There is No Evil contains four short stories which have no direct relationship to each other, apart from being musings of the Death Penalty in Iran. It won the Golden Bear at Berlin, which might ring warning bells for me – I often don’t get on well with Golden Bear winners.
The first story, also called There is No Evil, is a day in the life of a family. It starts with a man, Heshmat, driving a car out of a multi-storey car park. The camera fixes on the road ahead, so as he approaches each bend you have the feeling that something is going to happen – some large vehicle is going to come tumbling down towards him, surely? Each time … nothing. This scene takes several minutes and gives a good foretaste of what is to come.
Heshmat has amicable rows with his wife, who is fussing because they’re going to a wedding the next day, and a dress she ordered is late. They collect their daughter from school, and she complains that nearly everyone has gone already. Heshmat goes grocery shopping with his daughter and looks after his ageing mother-in-law. If that sounds banal, well I think that’s the point. The dullness is all a floor show running up to the Big Reveal.
The second story, She Said, ‘You can do it’” concerns six soldiers in a cell, one of whom is to be picked out to perform an execution. If he doesn’t follow orders, he won’t be able to complete his military service, which means he’ll have little chance of a job – or even a passport. When the job falls to Pouya, he looks for any way out of doing the deed. There follows a not entirely convincing jail break, and he goes on the run.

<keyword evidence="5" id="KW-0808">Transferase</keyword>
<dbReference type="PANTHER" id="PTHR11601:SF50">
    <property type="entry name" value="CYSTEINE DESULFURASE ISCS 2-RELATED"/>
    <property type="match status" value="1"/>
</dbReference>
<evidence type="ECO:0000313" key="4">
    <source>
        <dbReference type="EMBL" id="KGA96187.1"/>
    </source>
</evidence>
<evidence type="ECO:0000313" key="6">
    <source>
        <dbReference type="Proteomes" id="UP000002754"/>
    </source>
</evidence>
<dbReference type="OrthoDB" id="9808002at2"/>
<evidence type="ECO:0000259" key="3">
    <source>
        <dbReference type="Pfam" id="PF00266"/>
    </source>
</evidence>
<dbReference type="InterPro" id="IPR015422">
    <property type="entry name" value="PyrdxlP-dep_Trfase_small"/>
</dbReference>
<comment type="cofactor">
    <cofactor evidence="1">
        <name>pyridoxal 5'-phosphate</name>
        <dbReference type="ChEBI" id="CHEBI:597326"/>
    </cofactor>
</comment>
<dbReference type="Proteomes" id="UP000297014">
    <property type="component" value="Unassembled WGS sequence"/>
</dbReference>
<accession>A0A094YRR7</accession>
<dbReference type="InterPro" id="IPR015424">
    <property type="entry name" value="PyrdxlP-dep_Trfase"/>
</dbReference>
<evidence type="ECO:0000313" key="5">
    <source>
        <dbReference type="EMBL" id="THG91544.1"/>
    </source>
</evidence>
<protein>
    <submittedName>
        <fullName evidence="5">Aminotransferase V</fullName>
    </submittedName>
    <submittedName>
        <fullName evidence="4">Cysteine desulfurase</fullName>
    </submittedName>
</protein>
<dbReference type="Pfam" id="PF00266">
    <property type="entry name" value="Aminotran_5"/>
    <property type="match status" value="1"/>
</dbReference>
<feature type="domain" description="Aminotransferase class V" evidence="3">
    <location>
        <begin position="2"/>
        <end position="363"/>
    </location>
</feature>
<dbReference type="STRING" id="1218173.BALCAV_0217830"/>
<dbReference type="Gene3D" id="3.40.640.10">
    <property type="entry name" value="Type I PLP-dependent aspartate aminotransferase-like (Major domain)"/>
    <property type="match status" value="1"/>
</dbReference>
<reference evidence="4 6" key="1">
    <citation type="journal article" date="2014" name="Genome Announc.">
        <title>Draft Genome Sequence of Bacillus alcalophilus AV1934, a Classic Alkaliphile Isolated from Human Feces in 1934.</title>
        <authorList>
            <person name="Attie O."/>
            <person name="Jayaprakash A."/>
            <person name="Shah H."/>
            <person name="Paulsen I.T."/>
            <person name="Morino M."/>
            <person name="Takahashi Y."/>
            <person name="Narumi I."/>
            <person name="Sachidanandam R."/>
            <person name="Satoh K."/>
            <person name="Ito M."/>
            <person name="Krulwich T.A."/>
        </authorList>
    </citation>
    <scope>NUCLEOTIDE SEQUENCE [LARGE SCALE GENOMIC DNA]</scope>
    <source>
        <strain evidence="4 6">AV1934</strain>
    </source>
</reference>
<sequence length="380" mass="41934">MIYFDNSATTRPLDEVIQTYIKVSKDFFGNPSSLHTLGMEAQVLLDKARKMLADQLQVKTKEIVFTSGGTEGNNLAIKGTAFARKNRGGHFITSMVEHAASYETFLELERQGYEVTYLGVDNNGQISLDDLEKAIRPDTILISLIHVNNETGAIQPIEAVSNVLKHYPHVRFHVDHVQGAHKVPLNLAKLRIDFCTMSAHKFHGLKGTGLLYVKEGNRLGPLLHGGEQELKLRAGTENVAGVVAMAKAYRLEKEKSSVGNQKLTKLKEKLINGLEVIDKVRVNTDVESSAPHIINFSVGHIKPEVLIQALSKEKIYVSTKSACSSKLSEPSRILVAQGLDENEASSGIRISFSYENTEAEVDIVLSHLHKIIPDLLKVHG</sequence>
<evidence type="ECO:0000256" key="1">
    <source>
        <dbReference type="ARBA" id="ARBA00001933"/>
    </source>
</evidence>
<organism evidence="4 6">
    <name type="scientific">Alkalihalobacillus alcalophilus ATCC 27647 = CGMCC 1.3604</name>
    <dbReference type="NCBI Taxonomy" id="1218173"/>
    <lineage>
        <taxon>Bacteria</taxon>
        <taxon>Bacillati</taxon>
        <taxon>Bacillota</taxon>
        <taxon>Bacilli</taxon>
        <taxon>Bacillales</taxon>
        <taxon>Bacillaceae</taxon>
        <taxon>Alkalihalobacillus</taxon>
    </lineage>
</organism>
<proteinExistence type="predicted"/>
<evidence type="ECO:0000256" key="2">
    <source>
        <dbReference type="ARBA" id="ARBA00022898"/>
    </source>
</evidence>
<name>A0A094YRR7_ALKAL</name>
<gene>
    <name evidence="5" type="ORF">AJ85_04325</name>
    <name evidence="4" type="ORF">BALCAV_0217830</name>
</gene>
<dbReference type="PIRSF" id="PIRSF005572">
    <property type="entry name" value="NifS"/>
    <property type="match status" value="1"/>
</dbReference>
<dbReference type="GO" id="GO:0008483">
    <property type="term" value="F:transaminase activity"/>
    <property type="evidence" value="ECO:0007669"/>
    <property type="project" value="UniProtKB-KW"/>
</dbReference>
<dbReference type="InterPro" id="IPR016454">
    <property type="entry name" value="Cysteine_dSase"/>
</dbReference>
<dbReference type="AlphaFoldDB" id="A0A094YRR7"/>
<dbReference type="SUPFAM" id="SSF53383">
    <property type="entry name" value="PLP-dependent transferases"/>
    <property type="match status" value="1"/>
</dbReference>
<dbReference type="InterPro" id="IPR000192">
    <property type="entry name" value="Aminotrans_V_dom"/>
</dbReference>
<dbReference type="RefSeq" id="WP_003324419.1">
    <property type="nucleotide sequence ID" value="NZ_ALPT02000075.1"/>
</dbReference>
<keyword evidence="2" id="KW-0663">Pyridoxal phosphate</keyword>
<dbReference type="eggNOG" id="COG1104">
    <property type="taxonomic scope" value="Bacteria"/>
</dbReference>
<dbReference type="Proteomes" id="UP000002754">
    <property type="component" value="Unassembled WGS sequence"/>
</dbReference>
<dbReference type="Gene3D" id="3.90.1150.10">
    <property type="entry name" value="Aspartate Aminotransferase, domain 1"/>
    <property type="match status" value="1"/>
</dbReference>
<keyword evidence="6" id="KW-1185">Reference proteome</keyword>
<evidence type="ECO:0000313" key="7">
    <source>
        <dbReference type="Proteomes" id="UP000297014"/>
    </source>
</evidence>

In the third story, Birthday, another soldier returns to attend his girlfriend’s birthday in the countryside. After some nude swimming – warning, washing your sins away metaphor at work – he goes to join her and her family, ring in hand. Yet the celebrations are interrupted by the unexpected implications of the death of a family friend.
The final story, Kiss Me, sees a medical student, Darya. return from Germany to visit her aunt and uncle who also live in the middle of nowhere. The uncle looks permanently about to tell her something, but clams up at the last moment. Her persistent questions remain unanswered for most of the segment. In a moment of loaded on with a trowel symbolism, Darya refuses to join a fox hunt as she is unwilling to kill a living creature.
This is a film where not much happens – and it happens very slowly. It runs for 2 ½ hours and feels even longer. I have a feeling that it helps to have read a press pack before you go in – I looked at some of the press reviews and many contain several identical phrases. Without such hints, it’s easy to get lost in the plot – or maybe I was just having a bad day. Whatever, I never felt involved enough to try to feel part of it.
It may also be something to do with your attitude to the short story format – I feel much more at home with novels, which have room to breathe. Each section lasts for half an hour or so, then ends with some sort of twist in the tale. For the twist to have an impact, you really need to have something invested in the characters. But to me, none of them was really interesting enough for me to care. So I could appreciate the artistry, but had no real emotional reaction.
Maybe the problem is that director Mohammad Rasoulof is still officially facing a one year prison sentence in Iran for “spreading propaganda”, and is largely only able to work by allusion. Whereas this works – to a point – in the prison writings of Antonio Gramsci, the necessary lack of clarity does muck about a bit with the artistic impact.
There Is No Evil is clearly on the right side – and he is clearly enraged by the Death Penalty in Iran. One of the interesting aspects of the soundtrack is picking up variations on a theme of the Italian partisan song Bella Ciao – I particularly enjoyed the sparse piano version in a minor key. So I am pleased at the film’s success. But I’m not sure I really needed to actually watch it.